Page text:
United Kingdom | NHS Covid 19

NHS-Covid 19 app screenshots

United Kingdom | NHS Covid 19 | Developer: NHSX | Risk Indicator: LOW

Google Play [1.0.17]

  • # of permissions: 2
  • # of extracted URLs: 24
  • Source code availability: Yes
  • ATS assessment: N/A

App Store [1.3]

  • # of permissions 2
  • # of extracted URLs: N/A
  • Source code availability: Yes
  • ATS assessment: ATS enabled

The NHS app is currently still in beta and being tested on the Isle of Wight. Reportedly uses data stored on a central server rather than the decentralized approach created by Apple and Google.

The United States | Safe Paths

Safe Paths screenshoots

The United States | Safe Paths | Developer: MIT | Risk Indicator: MED

Google Play [0.5.19]

  • # of permissions: 34
  • # of extracted URLs: 41
  • Source code availability: Yes
  • ATS assessment: N/A

App Store [0.5.19]

  • # of permissions: 4
  • # of extracted URLs: N/A
  • Source code availability: Yes
  • ATS assessment: ATS enabled

Extremely low number of users have downloaded it. The purpose of this application is wider than only contact tracking (health check, for example). It communicates with log service using insecure http channel (reason for disabled ATS).

Italy | SM_Covid19

SM_Covid19 screen shots

Italy | SM_Covid19 | Developer: Softmining | Risk Indicator: MED

Google Play [3.6]

  • # of permissions: 34
  • # of extracted URLs: 41
  • Source code availability: Yes
  • ATS assessment: N/A

Only test version available on request for iOS. The application is requesting user consent while launching in order for SoftMining to acquire/manipulate user data.

Spain | Corona Madrid

Corona Madrid screenshots

Spain | Corona Madrid | Developer: Comunidad de Madrid | Risk Indicator: LOW

Google Play [1.0.10]

  • # of permissions: 7
  • # of extracted URLs: 5
  • Source code availability: No
  • ATS assessment: N/A

App Store [1.0.10]

  • # of permissions: 3
  • # of extracted URLs: N/A
  • Source code availability: No
  • ATS assessment: ATS disabled

This app communicates with the fewest number of external websites. It communicates only with Coronavirus Comunidad Madrid among other legitimate cloud hosts over HTTPS. It also had a low number of permissions requested.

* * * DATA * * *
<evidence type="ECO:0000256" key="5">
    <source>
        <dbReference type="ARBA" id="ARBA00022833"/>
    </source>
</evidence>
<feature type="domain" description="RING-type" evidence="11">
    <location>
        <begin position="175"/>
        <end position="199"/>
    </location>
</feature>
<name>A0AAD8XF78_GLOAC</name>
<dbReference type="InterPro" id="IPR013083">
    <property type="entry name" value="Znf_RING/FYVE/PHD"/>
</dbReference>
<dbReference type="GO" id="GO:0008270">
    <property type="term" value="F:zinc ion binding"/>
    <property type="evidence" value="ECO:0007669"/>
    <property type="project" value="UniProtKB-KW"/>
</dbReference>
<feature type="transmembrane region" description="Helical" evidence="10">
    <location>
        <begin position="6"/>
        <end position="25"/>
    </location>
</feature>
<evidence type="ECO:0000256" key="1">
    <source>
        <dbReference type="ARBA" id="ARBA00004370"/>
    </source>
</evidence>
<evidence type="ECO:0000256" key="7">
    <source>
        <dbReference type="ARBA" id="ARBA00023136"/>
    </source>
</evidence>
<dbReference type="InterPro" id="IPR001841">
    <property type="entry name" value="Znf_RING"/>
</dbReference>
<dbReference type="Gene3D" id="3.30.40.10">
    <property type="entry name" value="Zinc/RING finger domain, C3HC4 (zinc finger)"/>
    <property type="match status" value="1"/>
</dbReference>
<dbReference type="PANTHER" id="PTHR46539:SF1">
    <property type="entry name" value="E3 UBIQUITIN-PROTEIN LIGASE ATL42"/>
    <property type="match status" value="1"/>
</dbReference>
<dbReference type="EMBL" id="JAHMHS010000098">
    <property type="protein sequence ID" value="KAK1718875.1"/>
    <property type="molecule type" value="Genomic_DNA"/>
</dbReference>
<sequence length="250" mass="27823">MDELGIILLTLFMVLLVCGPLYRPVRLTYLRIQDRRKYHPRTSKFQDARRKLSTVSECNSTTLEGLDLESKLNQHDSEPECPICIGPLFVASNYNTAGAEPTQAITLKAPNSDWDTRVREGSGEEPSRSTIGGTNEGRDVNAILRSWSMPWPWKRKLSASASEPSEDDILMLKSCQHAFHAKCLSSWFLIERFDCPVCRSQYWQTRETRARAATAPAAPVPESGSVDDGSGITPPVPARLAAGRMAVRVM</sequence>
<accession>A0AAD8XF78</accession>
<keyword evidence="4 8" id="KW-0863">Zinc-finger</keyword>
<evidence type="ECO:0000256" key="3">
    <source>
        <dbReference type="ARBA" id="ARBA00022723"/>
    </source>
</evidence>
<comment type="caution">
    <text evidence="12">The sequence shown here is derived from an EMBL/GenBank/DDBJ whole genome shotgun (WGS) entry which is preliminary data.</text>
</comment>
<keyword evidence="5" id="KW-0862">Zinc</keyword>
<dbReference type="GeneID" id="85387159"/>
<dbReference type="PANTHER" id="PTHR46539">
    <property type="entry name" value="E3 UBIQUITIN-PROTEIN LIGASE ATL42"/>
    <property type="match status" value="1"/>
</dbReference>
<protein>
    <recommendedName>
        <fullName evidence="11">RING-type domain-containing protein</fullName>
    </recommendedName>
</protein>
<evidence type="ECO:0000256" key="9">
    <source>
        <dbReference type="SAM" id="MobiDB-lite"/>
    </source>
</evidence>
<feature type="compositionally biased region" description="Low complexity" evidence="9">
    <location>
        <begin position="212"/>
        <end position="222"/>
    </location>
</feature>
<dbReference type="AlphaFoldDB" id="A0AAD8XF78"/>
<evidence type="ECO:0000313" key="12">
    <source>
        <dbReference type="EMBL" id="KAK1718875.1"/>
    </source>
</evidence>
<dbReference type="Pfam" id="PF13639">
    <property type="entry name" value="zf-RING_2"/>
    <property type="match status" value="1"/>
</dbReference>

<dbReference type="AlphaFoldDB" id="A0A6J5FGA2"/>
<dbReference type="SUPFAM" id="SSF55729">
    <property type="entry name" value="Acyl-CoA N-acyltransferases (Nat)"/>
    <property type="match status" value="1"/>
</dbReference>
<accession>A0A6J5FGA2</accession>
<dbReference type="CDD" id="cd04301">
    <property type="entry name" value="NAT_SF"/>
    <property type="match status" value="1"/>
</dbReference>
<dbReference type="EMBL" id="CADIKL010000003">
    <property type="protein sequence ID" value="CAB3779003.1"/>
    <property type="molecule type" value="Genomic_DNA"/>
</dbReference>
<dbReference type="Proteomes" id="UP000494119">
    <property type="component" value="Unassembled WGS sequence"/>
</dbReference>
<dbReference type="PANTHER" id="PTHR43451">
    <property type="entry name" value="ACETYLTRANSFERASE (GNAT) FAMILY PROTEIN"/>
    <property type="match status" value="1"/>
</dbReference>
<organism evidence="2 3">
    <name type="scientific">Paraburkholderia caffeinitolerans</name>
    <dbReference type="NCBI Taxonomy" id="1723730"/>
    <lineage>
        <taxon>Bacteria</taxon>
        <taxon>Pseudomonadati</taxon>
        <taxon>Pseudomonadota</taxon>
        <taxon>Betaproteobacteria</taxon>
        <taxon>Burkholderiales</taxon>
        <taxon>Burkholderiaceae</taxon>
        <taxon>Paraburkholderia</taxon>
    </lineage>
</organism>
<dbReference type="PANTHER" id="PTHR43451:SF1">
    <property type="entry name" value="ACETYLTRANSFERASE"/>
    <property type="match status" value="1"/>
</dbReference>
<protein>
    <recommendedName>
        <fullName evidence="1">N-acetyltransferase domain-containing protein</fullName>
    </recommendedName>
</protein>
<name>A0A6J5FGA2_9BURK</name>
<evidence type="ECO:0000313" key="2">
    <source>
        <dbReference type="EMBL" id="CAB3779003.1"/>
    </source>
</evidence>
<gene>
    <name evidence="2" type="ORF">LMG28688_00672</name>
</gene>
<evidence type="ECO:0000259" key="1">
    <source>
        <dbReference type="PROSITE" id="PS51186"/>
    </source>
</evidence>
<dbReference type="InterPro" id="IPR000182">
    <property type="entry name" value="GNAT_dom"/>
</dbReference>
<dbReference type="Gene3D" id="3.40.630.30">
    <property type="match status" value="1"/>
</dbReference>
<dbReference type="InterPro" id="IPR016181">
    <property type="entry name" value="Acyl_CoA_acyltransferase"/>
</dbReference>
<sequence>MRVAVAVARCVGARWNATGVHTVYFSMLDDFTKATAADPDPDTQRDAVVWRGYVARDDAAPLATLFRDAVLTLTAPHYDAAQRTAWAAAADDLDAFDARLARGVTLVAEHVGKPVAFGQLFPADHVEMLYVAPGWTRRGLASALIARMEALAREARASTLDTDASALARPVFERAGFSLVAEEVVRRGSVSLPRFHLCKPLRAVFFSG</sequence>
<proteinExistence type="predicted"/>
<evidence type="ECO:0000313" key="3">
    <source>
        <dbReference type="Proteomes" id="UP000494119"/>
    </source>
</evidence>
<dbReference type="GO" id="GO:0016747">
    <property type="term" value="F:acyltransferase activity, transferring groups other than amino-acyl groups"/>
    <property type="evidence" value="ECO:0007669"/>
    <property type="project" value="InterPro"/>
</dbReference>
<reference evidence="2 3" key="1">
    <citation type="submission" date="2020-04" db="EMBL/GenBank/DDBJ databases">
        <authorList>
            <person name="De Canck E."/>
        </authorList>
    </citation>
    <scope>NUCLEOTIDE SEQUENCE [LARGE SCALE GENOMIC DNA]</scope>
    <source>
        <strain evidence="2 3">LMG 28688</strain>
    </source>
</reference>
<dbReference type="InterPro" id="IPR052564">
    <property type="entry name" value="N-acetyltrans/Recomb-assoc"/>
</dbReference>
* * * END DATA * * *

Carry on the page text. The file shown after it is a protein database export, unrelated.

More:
Spain | Stop Covid19 Cat

Stop Covid19 Cat screenshots

Spain | Stop Covid19 Cat | Developer: Generalitat de Catalunya | Risk Indicator: MED

Google Play [1.0.2]

  • # of permissions: 12
  • # of extracted URLs: 18
  • Source code availability: No
  • ATS assessment: N/A

App Store [1.0.2]

  • # of permissions: 4
  • # of extracted URLs: N/A
  • Source code availability: No
  • ATS assessment: ATS disabled

The app sends data to a backend server using HTTPS. Shares location data with Mubiquo, a mobile marketing company.

Germany | Ito

Germany | Ito | Developer: Ito | Risk Indicator: MED


  • # of permissions: 9
  • # of extracted URLs: 72
  • Source code availability: Yes
  • ATS assessment: N/A

The app is not available on official stores and therefore must be sideloaded. This means Android users need to enable third-party app installs which might lead to the device compromise if a malicious app download is triggered while that setting is enabled. At the time of analysis, this app is only available in Alpha version, for demonstration purposes only.

How we assess the risk level of applications

Application risk assessments consist of two main types of app analysis:

  1. Static analysis is done by reverse-engineering the app code, by disassembling and decompiling the application package. During this stage we extract various metadata like version, permissions, URLs, used libraries, etc. We also check records in the corresponding application store, if available.